"By His Excellency's Command:" General Gage and the British Army in Salem
Courtesy of Don Troiani
In June of 1774, General Thomas Gage, the newly-appointed Governor of Massachusetts, arrived in Boston with some controversial orders in his pocket: move the Capitol of Massachusetts to Salem, where calmer heads would hopefully prevail after several years of upheaval in Boston. He was wrong. During that summer, the Massachusetts legislature defied him, sent representatives to the first Continental Congress, and rejected his authority as Governor, setting in motion the events that culminated in the Battle of Lexington and Concord.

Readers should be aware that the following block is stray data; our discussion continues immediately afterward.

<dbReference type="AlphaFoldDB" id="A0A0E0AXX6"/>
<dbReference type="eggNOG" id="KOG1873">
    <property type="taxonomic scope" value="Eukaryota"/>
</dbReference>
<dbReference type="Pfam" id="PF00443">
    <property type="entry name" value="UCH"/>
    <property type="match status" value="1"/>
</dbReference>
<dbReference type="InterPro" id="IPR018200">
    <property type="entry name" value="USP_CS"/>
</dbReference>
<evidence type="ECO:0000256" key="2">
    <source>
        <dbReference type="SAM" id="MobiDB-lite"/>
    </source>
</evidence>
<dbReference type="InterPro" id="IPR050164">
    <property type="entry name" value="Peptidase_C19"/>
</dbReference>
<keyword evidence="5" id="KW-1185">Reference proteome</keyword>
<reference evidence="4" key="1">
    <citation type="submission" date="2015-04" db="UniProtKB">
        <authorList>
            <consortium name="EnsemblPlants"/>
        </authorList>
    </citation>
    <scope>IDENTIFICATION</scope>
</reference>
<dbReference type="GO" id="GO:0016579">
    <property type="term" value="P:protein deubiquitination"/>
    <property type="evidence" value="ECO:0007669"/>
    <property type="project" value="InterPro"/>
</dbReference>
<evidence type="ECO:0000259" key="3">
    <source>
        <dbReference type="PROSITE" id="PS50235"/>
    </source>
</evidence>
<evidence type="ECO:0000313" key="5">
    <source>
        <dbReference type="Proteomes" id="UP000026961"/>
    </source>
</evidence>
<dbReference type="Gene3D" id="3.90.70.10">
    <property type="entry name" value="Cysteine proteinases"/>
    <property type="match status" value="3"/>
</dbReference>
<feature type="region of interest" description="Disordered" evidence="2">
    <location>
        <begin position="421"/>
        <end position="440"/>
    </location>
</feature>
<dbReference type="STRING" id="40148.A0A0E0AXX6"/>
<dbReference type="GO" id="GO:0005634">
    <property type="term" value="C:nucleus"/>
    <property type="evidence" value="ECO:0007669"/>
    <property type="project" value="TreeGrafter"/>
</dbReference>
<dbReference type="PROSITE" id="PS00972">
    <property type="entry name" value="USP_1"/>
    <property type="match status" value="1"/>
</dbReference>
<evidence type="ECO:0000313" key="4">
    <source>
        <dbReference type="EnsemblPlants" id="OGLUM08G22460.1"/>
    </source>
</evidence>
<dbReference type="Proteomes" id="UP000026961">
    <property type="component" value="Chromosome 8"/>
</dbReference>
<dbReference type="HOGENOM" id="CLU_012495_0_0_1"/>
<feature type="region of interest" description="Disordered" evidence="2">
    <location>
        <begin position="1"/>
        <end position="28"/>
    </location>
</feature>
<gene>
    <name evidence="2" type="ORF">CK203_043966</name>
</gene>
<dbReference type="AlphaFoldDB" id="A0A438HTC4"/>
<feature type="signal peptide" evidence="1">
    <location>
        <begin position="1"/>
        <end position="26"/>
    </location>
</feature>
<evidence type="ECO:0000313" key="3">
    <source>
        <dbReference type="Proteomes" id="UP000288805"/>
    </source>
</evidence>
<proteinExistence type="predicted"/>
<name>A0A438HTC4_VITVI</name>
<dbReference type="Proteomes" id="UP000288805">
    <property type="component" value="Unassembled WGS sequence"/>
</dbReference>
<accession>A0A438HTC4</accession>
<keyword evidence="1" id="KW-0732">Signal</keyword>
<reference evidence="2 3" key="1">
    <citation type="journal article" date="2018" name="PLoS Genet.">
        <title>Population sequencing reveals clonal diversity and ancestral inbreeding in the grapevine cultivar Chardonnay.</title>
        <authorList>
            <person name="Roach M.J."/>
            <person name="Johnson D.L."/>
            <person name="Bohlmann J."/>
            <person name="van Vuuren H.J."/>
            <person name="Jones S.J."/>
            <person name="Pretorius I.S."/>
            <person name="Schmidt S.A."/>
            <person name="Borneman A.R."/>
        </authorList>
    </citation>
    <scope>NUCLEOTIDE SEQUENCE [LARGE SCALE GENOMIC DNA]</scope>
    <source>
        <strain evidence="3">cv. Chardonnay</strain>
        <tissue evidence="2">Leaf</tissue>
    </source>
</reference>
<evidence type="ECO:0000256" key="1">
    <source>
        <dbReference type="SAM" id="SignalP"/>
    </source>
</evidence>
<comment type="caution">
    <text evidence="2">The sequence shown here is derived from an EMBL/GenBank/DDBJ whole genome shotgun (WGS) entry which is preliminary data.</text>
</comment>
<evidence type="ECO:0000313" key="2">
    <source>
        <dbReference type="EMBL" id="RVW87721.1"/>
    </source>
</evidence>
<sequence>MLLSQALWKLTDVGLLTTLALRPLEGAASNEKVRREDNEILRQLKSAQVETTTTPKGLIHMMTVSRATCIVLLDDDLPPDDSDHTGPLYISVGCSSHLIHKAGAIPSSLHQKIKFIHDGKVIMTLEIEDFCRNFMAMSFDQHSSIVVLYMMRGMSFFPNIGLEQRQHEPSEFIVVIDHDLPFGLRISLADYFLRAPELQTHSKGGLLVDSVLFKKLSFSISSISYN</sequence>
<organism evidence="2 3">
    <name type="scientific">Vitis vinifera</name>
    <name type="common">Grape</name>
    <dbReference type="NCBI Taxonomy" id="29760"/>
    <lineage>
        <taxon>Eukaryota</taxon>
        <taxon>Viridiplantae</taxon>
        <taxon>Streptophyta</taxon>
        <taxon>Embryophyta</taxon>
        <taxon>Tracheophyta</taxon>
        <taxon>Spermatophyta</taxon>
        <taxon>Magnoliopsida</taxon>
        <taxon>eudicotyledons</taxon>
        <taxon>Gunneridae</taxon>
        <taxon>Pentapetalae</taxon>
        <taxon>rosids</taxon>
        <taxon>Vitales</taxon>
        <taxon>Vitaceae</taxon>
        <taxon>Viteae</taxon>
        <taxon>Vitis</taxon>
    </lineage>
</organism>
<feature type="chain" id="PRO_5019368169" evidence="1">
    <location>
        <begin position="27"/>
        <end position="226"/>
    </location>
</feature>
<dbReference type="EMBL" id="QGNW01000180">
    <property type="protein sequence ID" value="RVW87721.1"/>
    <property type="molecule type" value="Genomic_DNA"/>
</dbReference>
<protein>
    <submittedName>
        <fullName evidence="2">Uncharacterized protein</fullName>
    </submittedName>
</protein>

To commemorate that event, Salem Maritime, the National Park in Salem, and the Center for 18th Century Life at Minute Man NHP are once again hosting a British Encampment at Salem Maritime on July 20-21, 2013. The National Park Service has invited some of the best re-enactors in Massachusetts to portray General Gage, his staff, his troops, and the legislators and civilians that he met in Massachusetts.
The British Soldier and the units attending the 2013 encampment
Salem in 1774
Did You Know?
In 1799, Salem native Nathaniel Bowditch revised John H. Moore's New Practical Navigator, the standard navigation manual of the 18th century. Bowditch discovered and corrected over 8,000 errors in Moore's manual! In 1802, Bowditch published the New American Practical Navigator.